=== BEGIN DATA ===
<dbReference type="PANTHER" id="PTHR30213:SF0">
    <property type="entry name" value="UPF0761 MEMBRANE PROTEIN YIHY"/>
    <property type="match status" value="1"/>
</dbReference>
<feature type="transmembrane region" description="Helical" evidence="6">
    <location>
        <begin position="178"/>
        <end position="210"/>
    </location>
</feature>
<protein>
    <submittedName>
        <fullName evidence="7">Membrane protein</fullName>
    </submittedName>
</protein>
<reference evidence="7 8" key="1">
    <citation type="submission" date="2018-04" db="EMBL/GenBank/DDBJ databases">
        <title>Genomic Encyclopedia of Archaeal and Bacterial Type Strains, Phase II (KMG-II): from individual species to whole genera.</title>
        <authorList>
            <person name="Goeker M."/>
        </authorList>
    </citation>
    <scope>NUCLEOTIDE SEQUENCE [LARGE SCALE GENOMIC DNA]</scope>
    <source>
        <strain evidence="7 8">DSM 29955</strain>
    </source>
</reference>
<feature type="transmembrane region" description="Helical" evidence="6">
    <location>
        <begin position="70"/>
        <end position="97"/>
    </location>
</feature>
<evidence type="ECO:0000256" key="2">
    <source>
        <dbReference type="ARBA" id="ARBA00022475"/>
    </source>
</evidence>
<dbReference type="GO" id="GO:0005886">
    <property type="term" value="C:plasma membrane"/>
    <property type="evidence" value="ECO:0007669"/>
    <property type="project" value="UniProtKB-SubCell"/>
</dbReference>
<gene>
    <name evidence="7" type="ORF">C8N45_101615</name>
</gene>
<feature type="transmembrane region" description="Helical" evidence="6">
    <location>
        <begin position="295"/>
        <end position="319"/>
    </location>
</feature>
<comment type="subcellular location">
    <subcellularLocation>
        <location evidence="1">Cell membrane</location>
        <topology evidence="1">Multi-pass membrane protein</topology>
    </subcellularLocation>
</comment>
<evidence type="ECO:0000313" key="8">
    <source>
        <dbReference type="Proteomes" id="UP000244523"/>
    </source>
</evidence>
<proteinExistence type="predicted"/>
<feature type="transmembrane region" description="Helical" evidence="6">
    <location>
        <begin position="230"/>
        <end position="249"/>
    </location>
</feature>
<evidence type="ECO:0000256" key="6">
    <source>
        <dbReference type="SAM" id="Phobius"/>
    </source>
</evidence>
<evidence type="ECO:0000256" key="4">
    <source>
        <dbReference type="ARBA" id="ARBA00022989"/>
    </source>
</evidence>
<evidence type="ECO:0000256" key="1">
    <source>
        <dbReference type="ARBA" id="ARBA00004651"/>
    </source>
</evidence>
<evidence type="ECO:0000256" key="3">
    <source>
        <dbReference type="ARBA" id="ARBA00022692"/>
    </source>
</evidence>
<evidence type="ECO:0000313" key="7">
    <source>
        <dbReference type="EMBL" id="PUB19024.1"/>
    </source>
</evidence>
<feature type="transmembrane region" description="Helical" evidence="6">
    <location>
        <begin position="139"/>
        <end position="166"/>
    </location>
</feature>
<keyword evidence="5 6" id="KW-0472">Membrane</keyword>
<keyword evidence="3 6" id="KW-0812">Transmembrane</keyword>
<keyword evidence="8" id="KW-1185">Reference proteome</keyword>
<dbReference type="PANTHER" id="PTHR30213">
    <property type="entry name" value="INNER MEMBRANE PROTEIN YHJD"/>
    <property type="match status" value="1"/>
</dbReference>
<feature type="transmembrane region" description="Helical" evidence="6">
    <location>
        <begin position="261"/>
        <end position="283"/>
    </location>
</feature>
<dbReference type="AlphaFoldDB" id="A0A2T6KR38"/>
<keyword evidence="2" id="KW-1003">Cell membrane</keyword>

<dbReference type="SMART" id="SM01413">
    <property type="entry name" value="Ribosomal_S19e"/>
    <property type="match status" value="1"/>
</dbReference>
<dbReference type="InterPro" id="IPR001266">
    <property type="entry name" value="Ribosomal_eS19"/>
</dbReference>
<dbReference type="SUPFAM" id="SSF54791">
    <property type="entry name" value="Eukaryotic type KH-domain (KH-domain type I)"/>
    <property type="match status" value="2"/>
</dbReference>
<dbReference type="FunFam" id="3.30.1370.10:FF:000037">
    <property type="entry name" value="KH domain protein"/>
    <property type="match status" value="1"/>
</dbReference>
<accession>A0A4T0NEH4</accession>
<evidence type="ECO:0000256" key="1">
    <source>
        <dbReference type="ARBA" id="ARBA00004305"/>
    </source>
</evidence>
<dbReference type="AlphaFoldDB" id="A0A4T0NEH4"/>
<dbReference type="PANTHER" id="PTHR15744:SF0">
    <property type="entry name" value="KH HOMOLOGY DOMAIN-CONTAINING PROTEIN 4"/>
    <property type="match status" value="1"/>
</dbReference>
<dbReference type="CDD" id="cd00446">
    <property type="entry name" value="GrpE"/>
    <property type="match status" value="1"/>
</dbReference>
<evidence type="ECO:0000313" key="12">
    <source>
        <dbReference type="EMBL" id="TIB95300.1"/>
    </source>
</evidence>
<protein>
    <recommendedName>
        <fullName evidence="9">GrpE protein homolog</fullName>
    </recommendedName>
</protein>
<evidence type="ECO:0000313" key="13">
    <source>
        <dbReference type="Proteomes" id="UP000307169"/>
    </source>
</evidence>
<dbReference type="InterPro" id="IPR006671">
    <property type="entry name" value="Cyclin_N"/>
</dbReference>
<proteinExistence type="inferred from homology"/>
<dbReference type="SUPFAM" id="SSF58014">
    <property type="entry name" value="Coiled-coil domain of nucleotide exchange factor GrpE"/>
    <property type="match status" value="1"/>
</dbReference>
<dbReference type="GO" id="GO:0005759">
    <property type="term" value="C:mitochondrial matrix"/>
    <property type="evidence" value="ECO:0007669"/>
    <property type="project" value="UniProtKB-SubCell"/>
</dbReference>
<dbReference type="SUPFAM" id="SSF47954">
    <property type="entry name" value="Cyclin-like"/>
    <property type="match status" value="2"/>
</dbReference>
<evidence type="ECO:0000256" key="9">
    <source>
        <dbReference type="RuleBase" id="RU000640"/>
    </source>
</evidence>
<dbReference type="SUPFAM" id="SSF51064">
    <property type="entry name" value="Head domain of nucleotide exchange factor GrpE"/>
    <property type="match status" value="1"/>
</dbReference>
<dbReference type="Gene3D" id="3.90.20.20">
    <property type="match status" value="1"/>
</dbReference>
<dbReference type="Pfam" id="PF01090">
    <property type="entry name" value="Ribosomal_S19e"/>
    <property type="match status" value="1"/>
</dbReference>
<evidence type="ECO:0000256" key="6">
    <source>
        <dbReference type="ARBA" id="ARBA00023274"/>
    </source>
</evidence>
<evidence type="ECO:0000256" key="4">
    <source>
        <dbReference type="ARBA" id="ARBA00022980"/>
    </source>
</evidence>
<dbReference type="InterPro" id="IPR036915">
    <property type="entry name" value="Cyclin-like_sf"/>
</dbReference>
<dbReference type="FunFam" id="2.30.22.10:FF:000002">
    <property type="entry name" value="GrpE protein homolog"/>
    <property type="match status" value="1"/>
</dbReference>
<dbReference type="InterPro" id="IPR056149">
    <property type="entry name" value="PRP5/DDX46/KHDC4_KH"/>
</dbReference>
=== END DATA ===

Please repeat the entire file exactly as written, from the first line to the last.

<dbReference type="PANTHER" id="PTHR30213:SF0">
    <property type="entry name" value="UPF0761 MEMBRANE PROTEIN YIHY"/>
    <property type="match status" value="1"/>
</dbReference>
<feature type="transmembrane region" description="Helical" evidence="6">
    <location>
        <begin position="178"/>
        <end position="210"/>
    </location>
</feature>
<protein>
    <submittedName>
        <fullName evidence="7">Membrane protein</fullName>
    </submittedName>
</protein>
<reference evidence="7 8" key="1">
    <citation type="submission" date="2018-04" db="EMBL/GenBank/DDBJ databases">
        <title>Genomic Encyclopedia of Archaeal and Bacterial Type Strains, Phase II (KMG-II): from individual species to whole genera.</title>
        <authorList>
            <person name="Goeker M."/>
        </authorList>
    </citation>
    <scope>NUCLEOTIDE SEQUENCE [LARGE SCALE GENOMIC DNA]</scope>
    <source>
        <strain evidence="7 8">DSM 29955</strain>
    </source>
</reference>
<feature type="transmembrane region" description="Helical" evidence="6">
    <location>
        <begin position="70"/>
        <end position="97"/>
    </location>
</feature>
<evidence type="ECO:0000256" key="2">
    <source>
        <dbReference type="ARBA" id="ARBA00022475"/>
    </source>
</evidence>
<dbReference type="GO" id="GO:0005886">
    <property type="term" value="C:plasma membrane"/>
    <property type="evidence" value="ECO:0007669"/>
    <property type="project" value="UniProtKB-SubCell"/>
</dbReference>
<gene>
    <name evidence="7" type="ORF">C8N45_101615</name>
</gene>
<feature type="transmembrane region" description="Helical" evidence="6">
    <location>
        <begin position="295"/>
        <end position="319"/>
    </location>
</feature>
<comment type="subcellular location">
    <subcellularLocation>
        <location evidence="1">Cell membrane</location>
        <topology evidence="1">Multi-pass membrane protein</topology>
    </subcellularLocation>
</comment>
<evidence type="ECO:0000313" key="8">
    <source>
        <dbReference type="Proteomes" id="UP000244523"/>
    </source>
</evidence>
<proteinExistence type="predicted"/>
<feature type="transmembrane region" description="Helical" evidence="6">
    <location>
        <begin position="230"/>
        <end position="249"/>
    </location>
</feature>
<evidence type="ECO:0000256" key="6">
    <source>
        <dbReference type="SAM" id="Phobius"/>
    </source>
</evidence>
<evidence type="ECO:0000256" key="4">
    <source>
        <dbReference type="ARBA" id="ARBA00022989"/>
    </source>
</evidence>
<evidence type="ECO:0000256" key="1">
    <source>
        <dbReference type="ARBA" id="ARBA00004651"/>
    </source>
</evidence>
<evidence type="ECO:0000256" key="3">
    <source>
        <dbReference type="ARBA" id="ARBA00022692"/>
    </source>
</evidence>
<evidence type="ECO:0000313" key="7">
    <source>
        <dbReference type="EMBL" id="PUB19024.1"/>
    </source>
</evidence>
<feature type="transmembrane region" description="Helical" evidence="6">
    <location>
        <begin position="139"/>
        <end position="166"/>
    </location>
</feature>
<keyword evidence="5 6" id="KW-0472">Membrane</keyword>
<keyword evidence="3 6" id="KW-0812">Transmembrane</keyword>
<keyword evidence="8" id="KW-1185">Reference proteome</keyword>
<dbReference type="PANTHER" id="PTHR30213">
    <property type="entry name" value="INNER MEMBRANE PROTEIN YHJD"/>
    <property type="match status" value="1"/>
</dbReference>
<feature type="transmembrane region" description="Helical" evidence="6">
    <location>
        <begin position="261"/>
        <end position="283"/>
    </location>
</feature>
<dbReference type="AlphaFoldDB" id="A0A2T6KR38"/>
<keyword evidence="2" id="KW-1003">Cell membrane</keyword>

<dbReference type="SMART" id="SM01413">
    <property type="entry name" value="Ribosomal_S19e"/>
    <property type="match status" value="1"/>
</dbReference>
<dbReference type="InterPro" id="IPR001266">
    <property type="entry name" value="Ribosomal_eS19"/>
</dbReference>
<dbReference type="SUPFAM" id="SSF54791">
    <property type="entry name" value="Eukaryotic type KH-domain (KH-domain type I)"/>
    <property type="match status" value="2"/>
</dbReference>
<dbReference type="FunFam" id="3.30.1370.10:FF:000037">
    <property type="entry name" value="KH domain protein"/>
    <property type="match status" value="1"/>
</dbReference>
<accession>A0A4T0NEH4</accession>
<evidence type="ECO:0000256" key="1">
    <source>
        <dbReference type="ARBA" id="ARBA00004305"/>
    </source>
</evidence>
<dbReference type="AlphaFoldDB" id="A0A4T0NEH4"/>
<dbReference type="PANTHER" id="PTHR15744:SF0">
    <property type="entry name" value="KH HOMOLOGY DOMAIN-CONTAINING PROTEIN 4"/>
    <property type="match status" value="1"/>
</dbReference>
<dbReference type="CDD" id="cd00446">
    <property type="entry name" value="GrpE"/>
    <property type="match status" value="1"/>
</dbReference>
<evidence type="ECO:0000313" key="12">
    <source>
        <dbReference type="EMBL" id="TIB95300.1"/>
    </source>
</evidence>
<protein>
    <recommendedName>
        <fullName evidence="9">GrpE protein homolog</fullName>
    </recommendedName>
</protein>
<evidence type="ECO:0000313" key="13">
    <source>
        <dbReference type="Proteomes" id="UP000307169"/>
    </source>
</evidence>
<dbReference type="InterPro" id="IPR006671">
    <property type="entry name" value="Cyclin_N"/>
</dbReference>
<proteinExistence type="inferred from homology"/>
<dbReference type="SUPFAM" id="SSF58014">
    <property type="entry name" value="Coiled-coil domain of nucleotide exchange factor GrpE"/>
    <property type="match status" value="1"/>
</dbReference>
<dbReference type="GO" id="GO:0005759">
    <property type="term" value="C:mitochondrial matrix"/>
    <property type="evidence" value="ECO:0007669"/>
    <property type="project" value="UniProtKB-SubCell"/>
</dbReference>
<dbReference type="SUPFAM" id="SSF47954">
    <property type="entry name" value="Cyclin-like"/>
    <property type="match status" value="2"/>
</dbReference>
<evidence type="ECO:0000256" key="9">
    <source>
        <dbReference type="RuleBase" id="RU000640"/>
    </source>
</evidence>
<dbReference type="SUPFAM" id="SSF51064">
    <property type="entry name" value="Head domain of nucleotide exchange factor GrpE"/>
    <property type="match status" value="1"/>
</dbReference>
<dbReference type="Gene3D" id="3.90.20.20">
    <property type="match status" value="1"/>
</dbReference>
<dbReference type="Pfam" id="PF01090">
    <property type="entry name" value="Ribosomal_S19e"/>
    <property type="match status" value="1"/>
</dbReference>
<evidence type="ECO:0000256" key="6">
    <source>
        <dbReference type="ARBA" id="ARBA00023274"/>
    </source>
</evidence>
<evidence type="ECO:0000256" key="4">
    <source>
        <dbReference type="ARBA" id="ARBA00022980"/>
    </source>
</evidence>
<dbReference type="InterPro" id="IPR036915">
    <property type="entry name" value="Cyclin-like_sf"/>
</dbReference>
<dbReference type="FunFam" id="2.30.22.10:FF:000002">
    <property type="entry name" value="GrpE protein homolog"/>
    <property type="match status" value="1"/>
</dbReference>
<dbReference type="InterPro" id="IPR056149">
    <property type="entry name" value="PRP5/DDX46/KHDC4_KH"/>
</dbReference>